Nigeria has an unemployment problem. According to a report published by the National Bureau of Statistics, Nigeria’s unemployment rate was 27% in Q2 2020. This is the perfect situation for the rise of job scams, which a lot of people have actually fallen victim to. I thought it might be good to find some Nigerians who have been to fake job interviews and talk to them about their experiences.
A couple of people reached out to share their stories, and this is how it went.
In 2019, I got a DM on Instagram from a company, informing me that they had some open vacancies. I applied for the role of supervisor and sent in my CV. A few hours later, I got another DM and a text message from their representative, inviting me to an interview at an office in Ilupeju. I did little research and realised that a recruiting firm had an office there, so I thought it was legit.
I lied at work and took a day off. When I got there, I met four other people who had arrived before me. Before 10 am, the number had risen to 30. They took us in batches to their conference room to write an aptitude test. I guess I passed because I was directed to another room for the oral interview. My interviewer took interest immediately she saw my phone and MacBook. At the end of the interview, she told me to expect a call or text from them soon.
A few hours later, I got another text asking me to come in the following day. This time, they planted one of their people in the room where the candidates were. But everything he said was too good to be true. My suspicions were heightened when I met the director. First, her spoken English was off. Then, she asked for a ₦50k commitment fee.
The woman who showed interest in me the previous day was on my case to drop something, so I dropped ₦5k. They asked for a photocopy of my international passport and 2 passport photographs.
The next message I got from them told me that I’d been selected for the job, and the salary package was ₦400k per month. The text also stated that induction was the next step, and it included an address to a hotel in Ikeja. Something was off about the whole thing, so I searched for the woman’s name and their office address on Nairaland. The address was used by at least 20 fake companies. I realised that I’d been hoodwinked.
I decided to go to the bogus induction, so I took another day off at work, although my boss was irritated. When I got to the hotel, they asked us to order for Chapman, and I did.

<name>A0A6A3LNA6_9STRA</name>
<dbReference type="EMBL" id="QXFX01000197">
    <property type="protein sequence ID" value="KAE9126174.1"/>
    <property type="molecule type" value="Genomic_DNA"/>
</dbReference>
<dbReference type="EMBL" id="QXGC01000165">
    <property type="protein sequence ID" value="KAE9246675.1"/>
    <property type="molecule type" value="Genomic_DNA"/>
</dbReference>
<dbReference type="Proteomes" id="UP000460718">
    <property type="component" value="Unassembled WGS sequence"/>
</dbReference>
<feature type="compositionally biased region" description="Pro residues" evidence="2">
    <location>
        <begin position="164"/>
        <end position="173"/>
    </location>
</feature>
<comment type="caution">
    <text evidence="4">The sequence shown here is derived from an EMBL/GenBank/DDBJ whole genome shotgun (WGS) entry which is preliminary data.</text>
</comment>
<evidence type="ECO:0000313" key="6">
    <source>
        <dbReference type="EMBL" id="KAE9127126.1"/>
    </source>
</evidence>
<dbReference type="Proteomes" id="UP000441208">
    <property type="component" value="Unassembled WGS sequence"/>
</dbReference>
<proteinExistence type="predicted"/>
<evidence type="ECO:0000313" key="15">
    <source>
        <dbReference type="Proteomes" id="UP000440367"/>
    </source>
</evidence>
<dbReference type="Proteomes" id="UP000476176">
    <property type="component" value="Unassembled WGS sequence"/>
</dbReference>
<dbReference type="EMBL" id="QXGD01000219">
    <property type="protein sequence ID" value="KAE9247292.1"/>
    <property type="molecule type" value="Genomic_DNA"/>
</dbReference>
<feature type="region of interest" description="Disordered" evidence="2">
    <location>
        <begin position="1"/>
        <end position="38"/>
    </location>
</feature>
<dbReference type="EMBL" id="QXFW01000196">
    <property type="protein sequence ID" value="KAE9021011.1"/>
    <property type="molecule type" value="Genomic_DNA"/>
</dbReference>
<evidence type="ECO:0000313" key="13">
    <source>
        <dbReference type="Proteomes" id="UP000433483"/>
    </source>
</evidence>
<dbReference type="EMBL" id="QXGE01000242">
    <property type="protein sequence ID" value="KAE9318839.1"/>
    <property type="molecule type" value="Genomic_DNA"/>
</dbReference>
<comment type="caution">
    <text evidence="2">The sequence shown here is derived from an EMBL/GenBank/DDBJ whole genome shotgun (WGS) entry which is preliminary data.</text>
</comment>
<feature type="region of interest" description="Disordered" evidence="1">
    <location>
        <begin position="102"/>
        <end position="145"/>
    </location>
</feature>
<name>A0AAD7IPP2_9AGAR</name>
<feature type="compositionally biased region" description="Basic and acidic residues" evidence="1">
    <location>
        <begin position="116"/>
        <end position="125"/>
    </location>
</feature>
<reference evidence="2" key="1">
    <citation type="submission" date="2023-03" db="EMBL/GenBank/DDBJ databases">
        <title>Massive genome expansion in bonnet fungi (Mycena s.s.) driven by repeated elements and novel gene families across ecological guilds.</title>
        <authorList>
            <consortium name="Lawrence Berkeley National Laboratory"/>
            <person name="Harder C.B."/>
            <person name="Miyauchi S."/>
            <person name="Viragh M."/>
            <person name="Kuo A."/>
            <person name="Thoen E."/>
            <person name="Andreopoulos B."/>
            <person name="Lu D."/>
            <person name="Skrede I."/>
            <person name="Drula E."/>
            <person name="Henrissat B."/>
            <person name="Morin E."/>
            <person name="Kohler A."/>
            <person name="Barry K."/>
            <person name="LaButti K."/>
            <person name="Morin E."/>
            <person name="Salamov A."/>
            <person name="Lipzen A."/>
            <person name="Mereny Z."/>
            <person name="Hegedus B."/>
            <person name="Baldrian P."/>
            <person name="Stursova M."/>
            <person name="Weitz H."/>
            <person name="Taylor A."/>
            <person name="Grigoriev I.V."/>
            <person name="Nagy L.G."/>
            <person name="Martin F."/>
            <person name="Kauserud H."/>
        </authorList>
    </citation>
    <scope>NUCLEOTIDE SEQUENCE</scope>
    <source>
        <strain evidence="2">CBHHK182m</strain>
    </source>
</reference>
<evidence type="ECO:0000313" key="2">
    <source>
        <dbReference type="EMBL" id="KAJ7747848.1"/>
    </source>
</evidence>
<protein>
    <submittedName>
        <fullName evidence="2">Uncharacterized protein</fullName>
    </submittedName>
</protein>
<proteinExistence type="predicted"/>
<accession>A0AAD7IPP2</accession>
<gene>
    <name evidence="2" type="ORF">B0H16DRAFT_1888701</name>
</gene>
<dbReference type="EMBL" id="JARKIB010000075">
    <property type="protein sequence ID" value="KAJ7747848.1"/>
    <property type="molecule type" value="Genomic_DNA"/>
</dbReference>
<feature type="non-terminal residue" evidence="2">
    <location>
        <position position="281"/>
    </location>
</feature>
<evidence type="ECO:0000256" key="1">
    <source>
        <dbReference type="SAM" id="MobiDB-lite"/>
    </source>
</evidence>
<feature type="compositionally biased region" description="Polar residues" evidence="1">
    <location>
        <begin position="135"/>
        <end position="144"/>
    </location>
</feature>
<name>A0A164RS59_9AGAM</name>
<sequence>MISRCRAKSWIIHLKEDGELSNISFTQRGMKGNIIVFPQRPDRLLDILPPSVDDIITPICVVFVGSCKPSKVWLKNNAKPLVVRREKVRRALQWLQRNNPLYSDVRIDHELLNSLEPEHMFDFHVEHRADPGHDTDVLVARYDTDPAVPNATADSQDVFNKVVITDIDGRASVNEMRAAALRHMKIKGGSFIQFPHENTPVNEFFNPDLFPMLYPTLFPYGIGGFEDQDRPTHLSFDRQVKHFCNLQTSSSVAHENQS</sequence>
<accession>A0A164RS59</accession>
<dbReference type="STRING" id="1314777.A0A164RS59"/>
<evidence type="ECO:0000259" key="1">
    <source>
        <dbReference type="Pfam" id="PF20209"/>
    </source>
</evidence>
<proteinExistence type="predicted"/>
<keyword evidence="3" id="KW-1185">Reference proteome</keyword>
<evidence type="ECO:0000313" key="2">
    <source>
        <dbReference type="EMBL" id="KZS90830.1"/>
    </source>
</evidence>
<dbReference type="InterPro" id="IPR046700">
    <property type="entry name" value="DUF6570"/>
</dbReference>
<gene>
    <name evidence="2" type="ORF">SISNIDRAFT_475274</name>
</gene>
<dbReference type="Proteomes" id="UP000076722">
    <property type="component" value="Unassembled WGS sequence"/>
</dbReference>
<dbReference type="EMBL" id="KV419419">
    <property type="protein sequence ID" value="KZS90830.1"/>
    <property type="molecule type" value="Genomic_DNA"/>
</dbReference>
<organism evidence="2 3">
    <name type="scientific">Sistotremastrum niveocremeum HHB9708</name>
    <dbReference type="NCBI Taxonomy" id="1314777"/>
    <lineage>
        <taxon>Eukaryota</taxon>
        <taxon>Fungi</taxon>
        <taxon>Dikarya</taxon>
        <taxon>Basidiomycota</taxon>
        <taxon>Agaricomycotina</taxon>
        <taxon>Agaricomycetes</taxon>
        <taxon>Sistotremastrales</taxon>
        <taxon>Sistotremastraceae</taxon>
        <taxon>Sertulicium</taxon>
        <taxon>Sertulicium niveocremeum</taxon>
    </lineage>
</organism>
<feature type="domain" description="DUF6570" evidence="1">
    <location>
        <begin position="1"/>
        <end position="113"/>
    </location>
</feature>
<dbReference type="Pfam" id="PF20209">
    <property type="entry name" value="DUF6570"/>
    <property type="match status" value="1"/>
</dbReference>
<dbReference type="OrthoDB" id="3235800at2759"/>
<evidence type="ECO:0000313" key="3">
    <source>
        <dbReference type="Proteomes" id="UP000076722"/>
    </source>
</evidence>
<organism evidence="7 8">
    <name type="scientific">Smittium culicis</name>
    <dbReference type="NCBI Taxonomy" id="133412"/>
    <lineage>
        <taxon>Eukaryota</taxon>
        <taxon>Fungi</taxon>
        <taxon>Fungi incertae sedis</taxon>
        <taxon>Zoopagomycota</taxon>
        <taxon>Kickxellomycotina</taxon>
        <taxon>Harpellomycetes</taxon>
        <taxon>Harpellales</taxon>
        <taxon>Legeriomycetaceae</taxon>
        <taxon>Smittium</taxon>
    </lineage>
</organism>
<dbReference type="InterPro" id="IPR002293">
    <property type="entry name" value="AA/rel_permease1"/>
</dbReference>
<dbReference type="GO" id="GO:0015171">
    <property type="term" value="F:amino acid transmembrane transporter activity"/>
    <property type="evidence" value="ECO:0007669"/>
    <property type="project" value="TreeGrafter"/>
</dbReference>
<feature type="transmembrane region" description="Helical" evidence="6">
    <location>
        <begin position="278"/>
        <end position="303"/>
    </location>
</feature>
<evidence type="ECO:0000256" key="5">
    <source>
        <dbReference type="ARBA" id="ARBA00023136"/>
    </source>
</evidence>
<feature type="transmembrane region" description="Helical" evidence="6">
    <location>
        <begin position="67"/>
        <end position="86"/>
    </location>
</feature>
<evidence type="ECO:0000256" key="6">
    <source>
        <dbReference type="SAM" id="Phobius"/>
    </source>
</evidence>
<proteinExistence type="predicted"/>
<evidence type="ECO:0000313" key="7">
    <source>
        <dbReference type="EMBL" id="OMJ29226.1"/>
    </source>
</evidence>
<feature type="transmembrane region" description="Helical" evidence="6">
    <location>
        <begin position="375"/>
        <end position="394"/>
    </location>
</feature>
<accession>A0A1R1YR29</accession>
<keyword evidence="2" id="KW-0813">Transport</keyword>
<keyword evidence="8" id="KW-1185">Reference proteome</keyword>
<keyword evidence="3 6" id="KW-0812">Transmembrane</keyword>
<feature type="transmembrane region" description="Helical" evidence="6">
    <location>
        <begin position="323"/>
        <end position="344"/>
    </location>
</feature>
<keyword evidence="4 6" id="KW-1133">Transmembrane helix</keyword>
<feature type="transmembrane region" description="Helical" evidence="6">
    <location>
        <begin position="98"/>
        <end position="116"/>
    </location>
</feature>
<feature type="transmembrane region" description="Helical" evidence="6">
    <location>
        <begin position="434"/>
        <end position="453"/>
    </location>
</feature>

I knew my money was gone, so I wasn’t shy to order food. By the time I left, I’d ordered three more glasses of Chapman and Chinese rice — everything was up to ₦20k. When they asked me to balance up my commitment fee, I told them I would need to use the ATM outside to withdraw the money and they sent a lady to go with me. I used an ATM card that had expired, and when it didn’t work, I told the lady that I would have to go into the bank. I had already ordered a ride, and I texted the driver to wait for me two buildings away from the hotel. Immediately I crossed to where my ride was, I got in told the driver to drive off.
It was 2018, and I’d just finished my service year. I got a text message to interview for a job I didn’t remember applying to. I thought I had nothing to lose, so on the day of the interview, I dressed up in my Sunday best and hopped on a bus. The location of the interview was Onipanu in Lagos, and it took ages to get to the venue. When I finally did, I met about 10 staff members waiting at the place to welcome us. I thought that was weird. I was directed to the interview room and met a couple of applicants there too.
Shortly after I arrived, the rigmarole started. First, we were given a test. Then they introduced the members of staff at the company and their successful boss. Alarm bells started ringing in my head and I realised that it was a job scam. Their boss noticed how uninterested I was and made a snide comment about Doubting Thomases. Anyway, they asked us to pay ₦20k to register with their company and stuff, and they asked whoever didn’t believe them to leave.
Five people, including me, made a room to leave. The boss stopped me and asked for the price of my phone and said I could have used the money to start a business. That did not stop me, but they weren’t ready to give up either. They sent someone to call me back. WhenI got back inside, they tried to convince me in their shitty office that they were legit and I was going to make lots of money. My patience had run out, and I insulted all of them before I ran out. I noticed that the boss was following me, so I walked faster to meet up with the people I left with earlier.
That was the last time something like this happened to me. I know how to spot fake interviews now.
This happened when I was in university and ASUU was on one of their strikes. I saw a job vacancy online and applied for it and got an invitation to interview. I should mention that I had only ₦2k on me, but I decided to show up for the interview. The venue was somewhere in Gbagada. Some guy came to pick me up at the gate and took me to this large open space that looked like a warehouse. From the gate, I could hear loud shouts and claps, which I thought was weird. That was the first red flag.